I mean, it all comes down to communication. And if you set up those parameters and communicate well, there’s just it helps you make better decisions. And I mean, it’s just all around, it’s a better work environment, because they’re, they’re not afraid of all these No matter if I try and leave. And it’s amazing how much honesty goes a very long way. And just having that open communication with with employees, which I think is something that’s changing quite a bit in the workforce. I mean, it used to be like, hey, you didn’t say that stuff to your boss, you don’t talk about financial, all that type of stuff. But I think openness and transparency and communication are becoming more more of a thing and these businesses that are that are really succeeding and growing.

18:09

Yeah, for sure. And I say that and it’s not as easy as it sounds like I’ve had I’ve gotten screwed over by people in the past and you just gotta go through it. Sometimes I think it’s it’s part of being a business owner. And if you want to grow a business, you’re you’re gonna have some people that are kind of gonna kind of screw up your business a bit here and there. And it’s, it’s you live and you learn, right, exactly.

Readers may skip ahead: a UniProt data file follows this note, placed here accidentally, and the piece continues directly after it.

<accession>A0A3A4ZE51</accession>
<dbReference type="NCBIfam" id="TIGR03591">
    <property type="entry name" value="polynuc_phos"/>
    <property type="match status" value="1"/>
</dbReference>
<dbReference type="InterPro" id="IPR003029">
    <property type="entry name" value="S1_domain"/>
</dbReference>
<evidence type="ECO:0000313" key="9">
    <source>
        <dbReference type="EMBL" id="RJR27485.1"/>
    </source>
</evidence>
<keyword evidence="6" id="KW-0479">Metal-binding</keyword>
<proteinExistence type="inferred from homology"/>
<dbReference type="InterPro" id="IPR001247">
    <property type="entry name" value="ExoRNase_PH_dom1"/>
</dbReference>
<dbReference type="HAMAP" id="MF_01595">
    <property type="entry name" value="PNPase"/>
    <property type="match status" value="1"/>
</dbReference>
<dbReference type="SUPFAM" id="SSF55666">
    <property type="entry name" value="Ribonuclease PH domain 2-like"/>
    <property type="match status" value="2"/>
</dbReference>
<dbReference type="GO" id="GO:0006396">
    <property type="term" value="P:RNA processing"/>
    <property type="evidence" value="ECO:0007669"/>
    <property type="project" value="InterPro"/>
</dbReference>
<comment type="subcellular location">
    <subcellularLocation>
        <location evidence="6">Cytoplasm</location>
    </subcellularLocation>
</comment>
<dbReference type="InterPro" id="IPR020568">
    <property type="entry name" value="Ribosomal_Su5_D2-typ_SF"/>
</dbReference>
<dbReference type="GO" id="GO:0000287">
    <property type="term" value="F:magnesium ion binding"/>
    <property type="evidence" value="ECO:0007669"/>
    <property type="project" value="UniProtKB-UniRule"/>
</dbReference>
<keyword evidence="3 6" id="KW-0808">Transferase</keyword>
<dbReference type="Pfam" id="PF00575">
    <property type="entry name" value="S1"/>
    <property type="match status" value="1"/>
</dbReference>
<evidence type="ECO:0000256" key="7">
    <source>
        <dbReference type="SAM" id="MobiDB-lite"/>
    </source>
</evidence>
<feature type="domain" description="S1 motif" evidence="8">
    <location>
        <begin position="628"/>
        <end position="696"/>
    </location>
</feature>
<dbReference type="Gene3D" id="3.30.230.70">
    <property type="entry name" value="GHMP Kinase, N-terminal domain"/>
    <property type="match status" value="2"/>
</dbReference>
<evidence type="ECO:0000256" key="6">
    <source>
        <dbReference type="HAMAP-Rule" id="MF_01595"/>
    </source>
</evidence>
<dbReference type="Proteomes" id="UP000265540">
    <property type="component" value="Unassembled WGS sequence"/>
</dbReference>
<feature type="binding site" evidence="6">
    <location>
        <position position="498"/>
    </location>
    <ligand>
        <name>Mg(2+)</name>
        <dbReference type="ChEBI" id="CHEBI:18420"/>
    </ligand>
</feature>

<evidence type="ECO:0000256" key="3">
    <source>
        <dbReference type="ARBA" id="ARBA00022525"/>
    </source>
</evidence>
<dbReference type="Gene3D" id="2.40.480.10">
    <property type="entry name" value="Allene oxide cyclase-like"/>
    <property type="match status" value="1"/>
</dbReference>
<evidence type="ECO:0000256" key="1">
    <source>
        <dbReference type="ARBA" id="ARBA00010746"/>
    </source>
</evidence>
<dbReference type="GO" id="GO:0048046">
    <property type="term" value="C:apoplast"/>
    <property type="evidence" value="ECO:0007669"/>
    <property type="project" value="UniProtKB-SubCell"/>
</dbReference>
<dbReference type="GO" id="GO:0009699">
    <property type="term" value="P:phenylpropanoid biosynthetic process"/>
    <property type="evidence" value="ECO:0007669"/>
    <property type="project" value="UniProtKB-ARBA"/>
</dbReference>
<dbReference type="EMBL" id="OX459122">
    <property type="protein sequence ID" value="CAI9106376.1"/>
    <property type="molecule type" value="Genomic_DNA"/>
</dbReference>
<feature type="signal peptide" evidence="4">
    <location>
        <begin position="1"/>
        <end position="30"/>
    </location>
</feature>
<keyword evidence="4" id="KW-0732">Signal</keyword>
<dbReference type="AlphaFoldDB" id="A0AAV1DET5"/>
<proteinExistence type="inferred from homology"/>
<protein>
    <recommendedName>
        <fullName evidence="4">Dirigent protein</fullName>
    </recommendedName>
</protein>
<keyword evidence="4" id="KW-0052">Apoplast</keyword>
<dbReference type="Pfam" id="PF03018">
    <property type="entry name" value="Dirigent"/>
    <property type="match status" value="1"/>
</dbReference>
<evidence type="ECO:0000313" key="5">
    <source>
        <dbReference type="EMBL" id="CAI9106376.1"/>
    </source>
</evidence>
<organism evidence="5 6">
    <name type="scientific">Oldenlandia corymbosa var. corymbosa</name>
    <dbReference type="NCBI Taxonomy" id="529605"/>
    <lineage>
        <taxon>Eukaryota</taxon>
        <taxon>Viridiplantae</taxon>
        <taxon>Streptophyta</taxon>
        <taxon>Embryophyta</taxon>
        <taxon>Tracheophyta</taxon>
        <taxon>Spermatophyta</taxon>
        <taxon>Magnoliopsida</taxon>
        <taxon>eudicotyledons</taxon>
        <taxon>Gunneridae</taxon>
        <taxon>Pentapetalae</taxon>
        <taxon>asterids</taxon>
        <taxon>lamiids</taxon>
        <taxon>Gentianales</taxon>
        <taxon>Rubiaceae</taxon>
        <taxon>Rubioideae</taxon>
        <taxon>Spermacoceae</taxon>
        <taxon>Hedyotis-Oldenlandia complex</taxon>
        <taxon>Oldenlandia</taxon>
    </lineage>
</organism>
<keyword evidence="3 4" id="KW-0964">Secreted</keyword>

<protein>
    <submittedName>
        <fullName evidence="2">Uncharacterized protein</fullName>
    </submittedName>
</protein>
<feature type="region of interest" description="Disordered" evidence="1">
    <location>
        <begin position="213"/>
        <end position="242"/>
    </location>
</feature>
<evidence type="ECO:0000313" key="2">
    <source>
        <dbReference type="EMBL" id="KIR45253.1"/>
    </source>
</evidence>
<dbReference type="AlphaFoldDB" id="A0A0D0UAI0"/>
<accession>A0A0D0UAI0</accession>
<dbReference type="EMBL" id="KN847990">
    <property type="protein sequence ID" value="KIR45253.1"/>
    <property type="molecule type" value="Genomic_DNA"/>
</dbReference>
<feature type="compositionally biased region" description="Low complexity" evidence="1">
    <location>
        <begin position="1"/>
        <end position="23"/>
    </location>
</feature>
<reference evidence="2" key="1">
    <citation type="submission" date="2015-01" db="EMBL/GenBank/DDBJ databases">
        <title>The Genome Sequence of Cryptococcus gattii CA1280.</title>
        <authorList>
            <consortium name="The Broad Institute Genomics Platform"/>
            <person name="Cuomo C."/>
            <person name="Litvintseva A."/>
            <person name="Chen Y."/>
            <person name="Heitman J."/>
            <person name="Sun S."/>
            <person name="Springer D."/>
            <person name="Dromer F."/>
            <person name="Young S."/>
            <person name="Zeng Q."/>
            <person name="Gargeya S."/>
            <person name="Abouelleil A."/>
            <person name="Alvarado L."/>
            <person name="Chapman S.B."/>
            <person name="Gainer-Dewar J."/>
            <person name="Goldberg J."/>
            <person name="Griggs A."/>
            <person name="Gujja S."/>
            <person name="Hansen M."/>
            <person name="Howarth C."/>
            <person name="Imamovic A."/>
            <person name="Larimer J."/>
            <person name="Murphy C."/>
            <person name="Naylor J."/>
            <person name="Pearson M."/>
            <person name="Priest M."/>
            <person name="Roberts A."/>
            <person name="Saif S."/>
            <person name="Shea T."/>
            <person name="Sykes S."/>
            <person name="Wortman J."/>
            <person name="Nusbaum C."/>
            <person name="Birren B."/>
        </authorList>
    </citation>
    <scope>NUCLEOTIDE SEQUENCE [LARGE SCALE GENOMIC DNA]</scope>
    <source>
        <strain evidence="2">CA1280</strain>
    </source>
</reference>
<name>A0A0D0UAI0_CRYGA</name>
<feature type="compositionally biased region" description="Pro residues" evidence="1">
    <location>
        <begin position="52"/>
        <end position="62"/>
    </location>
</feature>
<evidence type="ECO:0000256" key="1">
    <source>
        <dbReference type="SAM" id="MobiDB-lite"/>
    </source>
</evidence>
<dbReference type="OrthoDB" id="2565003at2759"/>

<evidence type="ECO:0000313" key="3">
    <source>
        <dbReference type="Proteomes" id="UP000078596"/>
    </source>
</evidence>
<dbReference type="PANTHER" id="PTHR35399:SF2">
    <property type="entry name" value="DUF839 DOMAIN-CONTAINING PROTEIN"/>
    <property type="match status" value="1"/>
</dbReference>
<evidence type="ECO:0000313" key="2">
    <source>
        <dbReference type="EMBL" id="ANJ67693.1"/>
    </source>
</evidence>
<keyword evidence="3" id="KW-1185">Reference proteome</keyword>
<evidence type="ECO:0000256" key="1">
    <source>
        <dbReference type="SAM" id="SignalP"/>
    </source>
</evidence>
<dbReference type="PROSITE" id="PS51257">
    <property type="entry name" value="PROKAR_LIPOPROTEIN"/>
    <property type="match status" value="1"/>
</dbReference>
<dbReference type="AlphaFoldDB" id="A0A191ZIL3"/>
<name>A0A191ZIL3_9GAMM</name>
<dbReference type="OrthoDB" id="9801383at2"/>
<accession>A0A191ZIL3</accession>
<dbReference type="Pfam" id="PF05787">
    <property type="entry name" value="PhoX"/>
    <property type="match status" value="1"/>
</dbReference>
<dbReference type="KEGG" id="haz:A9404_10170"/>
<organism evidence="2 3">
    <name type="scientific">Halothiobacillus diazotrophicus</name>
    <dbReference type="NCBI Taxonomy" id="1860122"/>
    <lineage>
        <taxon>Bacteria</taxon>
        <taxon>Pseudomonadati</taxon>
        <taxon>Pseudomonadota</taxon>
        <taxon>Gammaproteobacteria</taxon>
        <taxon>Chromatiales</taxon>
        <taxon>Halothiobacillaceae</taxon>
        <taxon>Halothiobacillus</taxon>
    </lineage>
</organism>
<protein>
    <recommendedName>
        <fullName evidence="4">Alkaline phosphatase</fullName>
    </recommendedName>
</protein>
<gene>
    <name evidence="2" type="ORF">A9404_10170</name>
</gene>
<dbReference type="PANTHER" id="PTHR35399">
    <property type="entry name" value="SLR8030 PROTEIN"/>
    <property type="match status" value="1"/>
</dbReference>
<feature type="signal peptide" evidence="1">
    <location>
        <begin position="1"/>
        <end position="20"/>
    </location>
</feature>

18:27

As long as you learn from it. That’s that’s all that matters. And one thing I can appreciate I again, you know, for this was mentioning huge data and analytics nerd. I mean, I heard you mentioned a couple times, you know, looking at data using data, how much is data part of your day to day decision making? And is there been any point in the past where you’ve kind of look back and go, I use data to make that decision. And looking back on Wow, that was a really good decision that I made and, and it was nice having the data to be able to make that better business decision.

18:54